The proposed new labels would help consumers quickly identify the number of servings per container, plus, the nutrition numbers would be paired with a “normal” serving size, and calories per serving size, as well as the % DV (percent daily value) per nutrient.

The emphasis will be for the producers to identify a normally expected serving size (for some foods) of what a consumer would consume in one sitting rather than what the producers choose as the serving size, which is often misleadingly tiny. The small serving sizes often skew the % DV consumed for items like Total Fat, or Total Carbohydrates. The U.S. FDA wants to bring visibility and clarity to the packaged products.

The proposed new labels will help enable you to make better health decisions about the products you purchase, and food and amount you consume. However, it still requires good judgment on consumers’ part.

The FDA is also looking for feedback on the proposed design change, or any other comments you may have about nutrition, regulation, and labeling.

To give your feedback, click  here until June 2, 2014.

April 1, 2014 at 6:03 am Comments (0)

Canada puts medical marijuana decisions into hands of doctors

A new rule that takes effect today puts the entire decision making process about who should receive a marijuana prescription on doctors’ shoulders in Canada. medical marijuana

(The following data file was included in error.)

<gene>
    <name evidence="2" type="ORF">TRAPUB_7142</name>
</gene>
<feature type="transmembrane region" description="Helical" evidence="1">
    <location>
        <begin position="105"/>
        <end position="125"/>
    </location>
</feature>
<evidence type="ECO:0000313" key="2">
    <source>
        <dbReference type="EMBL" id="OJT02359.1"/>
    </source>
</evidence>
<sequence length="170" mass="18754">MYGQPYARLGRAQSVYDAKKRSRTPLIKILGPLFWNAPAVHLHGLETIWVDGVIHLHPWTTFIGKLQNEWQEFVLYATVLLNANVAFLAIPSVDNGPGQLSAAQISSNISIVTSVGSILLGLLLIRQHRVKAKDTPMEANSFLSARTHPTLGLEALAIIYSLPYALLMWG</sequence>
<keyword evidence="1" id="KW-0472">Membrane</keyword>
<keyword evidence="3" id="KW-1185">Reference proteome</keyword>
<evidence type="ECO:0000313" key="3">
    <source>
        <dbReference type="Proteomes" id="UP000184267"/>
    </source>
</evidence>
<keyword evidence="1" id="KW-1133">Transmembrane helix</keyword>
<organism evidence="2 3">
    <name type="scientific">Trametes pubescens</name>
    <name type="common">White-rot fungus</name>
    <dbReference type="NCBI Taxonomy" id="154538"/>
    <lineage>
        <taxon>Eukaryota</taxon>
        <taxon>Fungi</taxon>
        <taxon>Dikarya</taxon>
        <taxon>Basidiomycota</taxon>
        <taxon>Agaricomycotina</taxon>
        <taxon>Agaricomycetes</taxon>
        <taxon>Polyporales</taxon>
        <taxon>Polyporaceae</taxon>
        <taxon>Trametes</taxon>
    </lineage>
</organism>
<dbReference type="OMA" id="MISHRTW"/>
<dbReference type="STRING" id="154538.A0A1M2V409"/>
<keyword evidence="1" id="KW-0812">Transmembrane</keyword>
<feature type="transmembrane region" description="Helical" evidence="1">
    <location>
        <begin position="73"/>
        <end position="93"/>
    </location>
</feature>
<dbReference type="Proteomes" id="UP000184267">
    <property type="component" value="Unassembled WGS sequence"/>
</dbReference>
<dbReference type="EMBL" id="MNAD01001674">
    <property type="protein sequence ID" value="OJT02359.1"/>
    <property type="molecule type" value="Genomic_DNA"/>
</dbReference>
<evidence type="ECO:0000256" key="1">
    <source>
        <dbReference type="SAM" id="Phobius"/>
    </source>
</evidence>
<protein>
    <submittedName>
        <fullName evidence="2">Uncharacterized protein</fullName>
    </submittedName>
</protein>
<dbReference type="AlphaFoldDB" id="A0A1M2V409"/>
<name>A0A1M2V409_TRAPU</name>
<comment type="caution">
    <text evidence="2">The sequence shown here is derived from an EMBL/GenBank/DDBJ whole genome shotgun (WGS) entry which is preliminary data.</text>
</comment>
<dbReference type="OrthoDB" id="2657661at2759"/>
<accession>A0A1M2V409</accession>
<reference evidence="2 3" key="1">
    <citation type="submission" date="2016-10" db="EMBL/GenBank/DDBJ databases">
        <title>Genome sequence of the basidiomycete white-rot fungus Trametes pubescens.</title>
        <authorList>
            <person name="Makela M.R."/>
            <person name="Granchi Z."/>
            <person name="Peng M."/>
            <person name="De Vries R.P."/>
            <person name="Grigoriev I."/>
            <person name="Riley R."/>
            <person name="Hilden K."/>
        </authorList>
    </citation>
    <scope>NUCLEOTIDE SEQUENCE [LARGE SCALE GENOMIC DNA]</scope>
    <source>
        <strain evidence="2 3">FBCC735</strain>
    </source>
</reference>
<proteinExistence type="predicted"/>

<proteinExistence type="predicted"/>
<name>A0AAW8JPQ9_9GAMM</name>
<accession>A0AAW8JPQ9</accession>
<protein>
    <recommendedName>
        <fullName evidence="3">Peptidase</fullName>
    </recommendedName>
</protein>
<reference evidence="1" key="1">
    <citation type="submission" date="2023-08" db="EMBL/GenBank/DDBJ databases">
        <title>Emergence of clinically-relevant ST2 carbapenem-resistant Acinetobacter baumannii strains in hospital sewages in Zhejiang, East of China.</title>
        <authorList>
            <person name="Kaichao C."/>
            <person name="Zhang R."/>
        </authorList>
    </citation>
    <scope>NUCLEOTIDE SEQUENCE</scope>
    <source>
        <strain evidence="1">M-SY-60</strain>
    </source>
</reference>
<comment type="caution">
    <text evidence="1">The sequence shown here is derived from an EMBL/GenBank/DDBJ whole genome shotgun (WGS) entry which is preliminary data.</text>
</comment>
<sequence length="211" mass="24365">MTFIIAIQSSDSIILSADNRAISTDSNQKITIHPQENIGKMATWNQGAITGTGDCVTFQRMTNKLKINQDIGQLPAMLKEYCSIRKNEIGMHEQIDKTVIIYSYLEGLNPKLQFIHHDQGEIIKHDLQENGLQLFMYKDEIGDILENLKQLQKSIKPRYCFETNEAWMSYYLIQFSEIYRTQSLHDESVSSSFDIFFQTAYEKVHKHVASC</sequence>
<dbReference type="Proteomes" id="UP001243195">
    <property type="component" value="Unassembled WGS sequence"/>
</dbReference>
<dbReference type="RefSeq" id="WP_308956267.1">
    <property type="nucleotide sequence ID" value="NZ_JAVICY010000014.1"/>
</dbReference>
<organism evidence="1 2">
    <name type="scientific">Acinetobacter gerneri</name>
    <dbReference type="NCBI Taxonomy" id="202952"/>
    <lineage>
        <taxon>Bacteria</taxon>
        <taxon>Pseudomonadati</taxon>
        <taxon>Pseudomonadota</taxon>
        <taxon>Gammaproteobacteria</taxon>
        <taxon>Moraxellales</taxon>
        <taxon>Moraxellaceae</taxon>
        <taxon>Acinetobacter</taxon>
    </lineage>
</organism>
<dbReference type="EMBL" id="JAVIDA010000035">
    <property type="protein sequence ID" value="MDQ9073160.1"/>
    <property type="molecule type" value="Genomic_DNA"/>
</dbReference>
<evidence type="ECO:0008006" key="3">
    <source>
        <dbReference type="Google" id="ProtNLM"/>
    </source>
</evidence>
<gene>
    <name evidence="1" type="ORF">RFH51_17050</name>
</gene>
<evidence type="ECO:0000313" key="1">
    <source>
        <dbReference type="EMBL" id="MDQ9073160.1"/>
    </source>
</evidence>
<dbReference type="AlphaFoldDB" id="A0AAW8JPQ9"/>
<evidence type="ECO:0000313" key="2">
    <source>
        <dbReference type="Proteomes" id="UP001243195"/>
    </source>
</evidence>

Previously, patients wanting to get a prescription to marijuana had to get a licence from Health Canada by submitting an application form signed by their doctor, which indicated that the physician was aware the patient was using pot for medical purposes.

But under the new rules, users seek a medical document directly from their doctor — similar to a prescription –instead of applying through Health Canada.

However, this puts doctors in the uncomfortable position of being gatekeepers to medical marijuana for patients. The Canadian Medical Association has made its concerns clear, noting in a news release earlier this month it “remains adamant that it will not throw its support behind medical use of the drug until numerous questions about safety, efficacy, dosage and delivery have been answered.”